Manuel de Falla, the most important and original of the first generation of native Spanish nationalist composers, began his musical training in his native Cadiz, though he was at first undecided between careers in music or literature. Hearing the music of Edvard Grieg, whose Norwegian nationalism was based on native folk song and with imaginative harmonization, Falla was seized with "an intense desire to create one day something similar with Spanish music." He went to Paris in 1907 and made his reputation there, though the outbreak of World War I forced his return to Spain. Back home again, he produced the first version of the work that became El Amor brujo, usually translated as Love, the Magician, or, more freely, Wedded by Witchcraft. This was first conceived as a specialty piece for a gifted gypsy singer and dancer; later it was greatly enlarged as a full-scale ballet. The first version, premiered in Madrid on April 15, 1915, was not successful, but when Falla presented a concert performance of El Amor brujo, rescored for full orchestra, in 1916, the work attained an instant success.

The scenario of the ballet is simple and straightforward. A beautiful young woman named Candelas is haunted by the ghost of a former lover, who interferes with the wooing of the man she now loves, Carmelo. Each time they are about to seal their love pact with a kiss, the specter of her dead lover appears to interrupt. Carmelo, naturally enough upset by this state of affairs, makes inquiries into the character of the deceased man. Upon learning that he had a notorious roving eye, Carmelo enlists the aid of Candelas's friend Lucía to serve as a decoy. When Candelas and Carmelo meet again, Lucía is on hand; her near presence and alluring behavior diverts the attention of the amorous ghost long enough to allow the young lovers to seal their troth with "the kiss of perfect love," whereupon the specter disappears, never to return, and the morning bells ring out the happiness of the lovers.

One number in particular, the most famous number from the ballet, Danza ritual del fuego (Ritual Dance of Fire), is part of the exorcism. It suggests weird goings-on with its smoky trills, keening oboes and howling horns, while the pounding of chords on the piano builds tremendous excitement. The number went around the world in a version for piano solo made by Falla at the request of his friend Artur Rubinstein, and it is still probably the best-known single piece Falla ever wrote.

Felix Mendelssohn Hensel (1809-1847)
Symphony No. 4 in A, Opus 90, Italian

Jakob Ludwig Felix Mendelssohn was born in Hamburg on February 3, 1809, and died in Leipzig on November 4, 1847. He began composing the Italian Symphony while in Rome in the late winter and spring of 1831. Although the date of completion is March 13, 1833, Mendelssohn kept saying he intended to rework it again before allowing it out of his hands permanently. Its first performance took place in London at the concerts of the Philharmonic Society on May 13, 1833, but Mendelssohn felt the need of revisions afterward; as a result, it was not published in his lifetime.

As the son of a well-off middle class German family, Felix Mendelssohn undertook the Grand Tour to the centers of Classical culture in Italy; his tour was somewhat grander than most, extending from early May of 1830 to late June of 1832 and including long stays in Rome, Paris and London. His vivid travel impressions have been preserved in a voluminous correspondence published, illustrated with his own drawings, recounting his immediate response to fresh new experiences and the way these sparked creative ideas in him.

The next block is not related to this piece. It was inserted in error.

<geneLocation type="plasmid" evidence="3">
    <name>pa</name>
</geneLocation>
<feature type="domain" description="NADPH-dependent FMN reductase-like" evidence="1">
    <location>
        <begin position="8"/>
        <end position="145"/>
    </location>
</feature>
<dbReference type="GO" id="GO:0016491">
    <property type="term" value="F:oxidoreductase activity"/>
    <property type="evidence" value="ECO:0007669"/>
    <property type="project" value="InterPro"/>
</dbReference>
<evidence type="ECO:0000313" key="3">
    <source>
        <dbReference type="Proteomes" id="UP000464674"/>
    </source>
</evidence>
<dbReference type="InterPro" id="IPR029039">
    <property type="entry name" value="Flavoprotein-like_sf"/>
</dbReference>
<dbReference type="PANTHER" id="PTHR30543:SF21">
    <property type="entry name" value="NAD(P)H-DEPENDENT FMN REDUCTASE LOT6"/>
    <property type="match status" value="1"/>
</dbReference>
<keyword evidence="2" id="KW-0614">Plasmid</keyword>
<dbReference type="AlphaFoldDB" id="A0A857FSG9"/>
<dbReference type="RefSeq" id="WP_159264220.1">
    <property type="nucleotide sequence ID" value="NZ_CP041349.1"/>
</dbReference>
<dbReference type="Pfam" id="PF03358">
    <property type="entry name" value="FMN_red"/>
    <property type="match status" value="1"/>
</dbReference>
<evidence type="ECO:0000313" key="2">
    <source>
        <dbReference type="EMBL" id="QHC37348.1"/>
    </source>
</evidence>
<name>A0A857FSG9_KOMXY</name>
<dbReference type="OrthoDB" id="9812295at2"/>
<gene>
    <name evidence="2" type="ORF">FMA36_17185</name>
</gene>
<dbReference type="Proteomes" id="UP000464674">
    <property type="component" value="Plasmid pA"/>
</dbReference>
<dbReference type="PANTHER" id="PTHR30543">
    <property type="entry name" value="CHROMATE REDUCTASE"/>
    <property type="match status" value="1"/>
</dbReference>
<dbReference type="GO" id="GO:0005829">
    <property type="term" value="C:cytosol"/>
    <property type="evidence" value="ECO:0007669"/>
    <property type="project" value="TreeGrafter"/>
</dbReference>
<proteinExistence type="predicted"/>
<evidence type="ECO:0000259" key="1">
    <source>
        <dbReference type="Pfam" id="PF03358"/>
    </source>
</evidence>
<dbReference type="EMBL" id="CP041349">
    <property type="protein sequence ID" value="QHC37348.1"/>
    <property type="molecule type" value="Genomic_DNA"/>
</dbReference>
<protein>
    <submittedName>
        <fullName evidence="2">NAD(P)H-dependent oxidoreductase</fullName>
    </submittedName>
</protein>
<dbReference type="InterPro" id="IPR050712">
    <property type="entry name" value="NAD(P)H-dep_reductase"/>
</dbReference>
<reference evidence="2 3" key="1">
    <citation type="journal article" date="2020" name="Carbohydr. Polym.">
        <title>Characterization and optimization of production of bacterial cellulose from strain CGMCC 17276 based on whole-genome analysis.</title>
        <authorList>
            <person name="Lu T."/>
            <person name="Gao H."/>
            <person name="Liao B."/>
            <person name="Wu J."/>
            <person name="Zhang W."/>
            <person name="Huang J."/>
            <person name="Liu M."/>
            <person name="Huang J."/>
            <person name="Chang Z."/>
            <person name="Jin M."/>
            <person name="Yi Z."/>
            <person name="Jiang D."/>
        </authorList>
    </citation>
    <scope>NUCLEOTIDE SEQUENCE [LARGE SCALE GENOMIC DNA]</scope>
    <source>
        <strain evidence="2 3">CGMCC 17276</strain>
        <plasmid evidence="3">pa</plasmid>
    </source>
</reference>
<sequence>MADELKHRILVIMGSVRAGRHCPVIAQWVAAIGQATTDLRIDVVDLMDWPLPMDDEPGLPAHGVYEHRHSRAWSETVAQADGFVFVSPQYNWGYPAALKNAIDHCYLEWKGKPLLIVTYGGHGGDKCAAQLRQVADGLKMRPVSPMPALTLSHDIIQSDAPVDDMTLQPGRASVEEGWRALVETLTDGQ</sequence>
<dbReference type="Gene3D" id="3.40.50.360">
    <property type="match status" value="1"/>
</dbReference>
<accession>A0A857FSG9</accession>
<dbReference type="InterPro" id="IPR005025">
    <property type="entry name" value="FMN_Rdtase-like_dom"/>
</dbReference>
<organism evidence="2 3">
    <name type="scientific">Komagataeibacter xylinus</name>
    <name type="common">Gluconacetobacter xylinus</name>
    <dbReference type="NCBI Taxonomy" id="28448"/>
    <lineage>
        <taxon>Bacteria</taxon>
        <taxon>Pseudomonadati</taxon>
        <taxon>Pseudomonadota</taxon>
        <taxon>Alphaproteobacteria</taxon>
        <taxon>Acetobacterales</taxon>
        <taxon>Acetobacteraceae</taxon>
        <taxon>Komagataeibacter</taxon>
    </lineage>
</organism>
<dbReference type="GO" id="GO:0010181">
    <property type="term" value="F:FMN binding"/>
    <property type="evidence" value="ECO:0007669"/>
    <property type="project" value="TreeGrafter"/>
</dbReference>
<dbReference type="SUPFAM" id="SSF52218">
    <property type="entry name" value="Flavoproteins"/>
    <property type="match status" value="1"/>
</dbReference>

From Rome on December 20, 1830, Felix wrote to his family, "After the new year I intend to resume instrumental music, and to write several things for the piano, and probably a symphony of some kind, for two have been haunting my brain." The two symphonies in question were the ones we know as the Scottish and Italian symphonies. The first of these was a reaction to his visit to Scotland the year before, while the Italian Symphony grew out of his new experiences in Rome and Naples. By mid-January 1831 he wrote that the symphonies were taking shape in his mind and that the hoped to finish them in Italy. By late February, Mendelssohn wrote (quite accurately) that the Italian symphony would be "the most sportive piece I have yet composed, especially the last movement."

​It was typical of Mendelssohn to finish the basic work of creation at an astonishing speed — and equally typical for him to take a great deal of time over extensive polishing afterwards. In the case of the Italian Symphony, he conducted a single performance, in Paris in 1832, and then put it away, claiming to find flaws serious enough to need extensive revision. This is hard to imagine today, since the Italian Symphony has long been regarded as one of his most perfect works, but whatever faults — real or imagined — the composer found in the score prevented him from allowing its publication, with the result that it only appeared after his premature death.

The richly assured orchestration makes its mark in the opening measures with a background of repeated chords in the woodwinds over which the violins sing their enthusiastic, soaring theme. The unique sound of the first measure alone is enough to identify this score out of the entire symphonic repertory. The racing activity never stops or slows, even when the strings become the lightest staccato whisper to bring in the clarinets and bassoons with the secondary theme. But shortly before the end of the exposition the activity just barely slows to allow the solo clarinet one superbly romantic moment, whispering the opening theme in notes twice as long as before. Much of the development is based on another new idea treated imitatively in the strings with punctuation from the woodwinds until the latter assert the importance of the main theme on top of everything. The new theme is recapitulated in place of the romantic moment for the clarinet from the exposition, and the coda works all of the preceding ideas in with the concluding material from the first ending in a wonderfully imaginative web.

The second movement seems to evoke a religious procession, beginning with a "wailing" gesture that introduces a measured and rather somber marching theme in D minor.

The third movement is the embodiment of grace, with a light but poetic touch in the horn calls deftly answered by violin and flute scales in the Trio.

​The final saltarello (a lively leaping dance) is a whirlwind of rushing activity, from the orchestral trills and punctuating chords of the first measure through the unison statement of the basic rhythm to the end. The biggest surprise, perhaps, is that Mendelssohn begins in the minor mode and, contrary to all expectation, refuses to yield, even in the very last measures, to a conclusion in the major. But the energy and the brilliant orchestration of the whole, the unflagging verve and ceaseless activity, bring on a conclusion that, for all its surprises, is as fully gratifying as any that Mendelssohn ever wrote.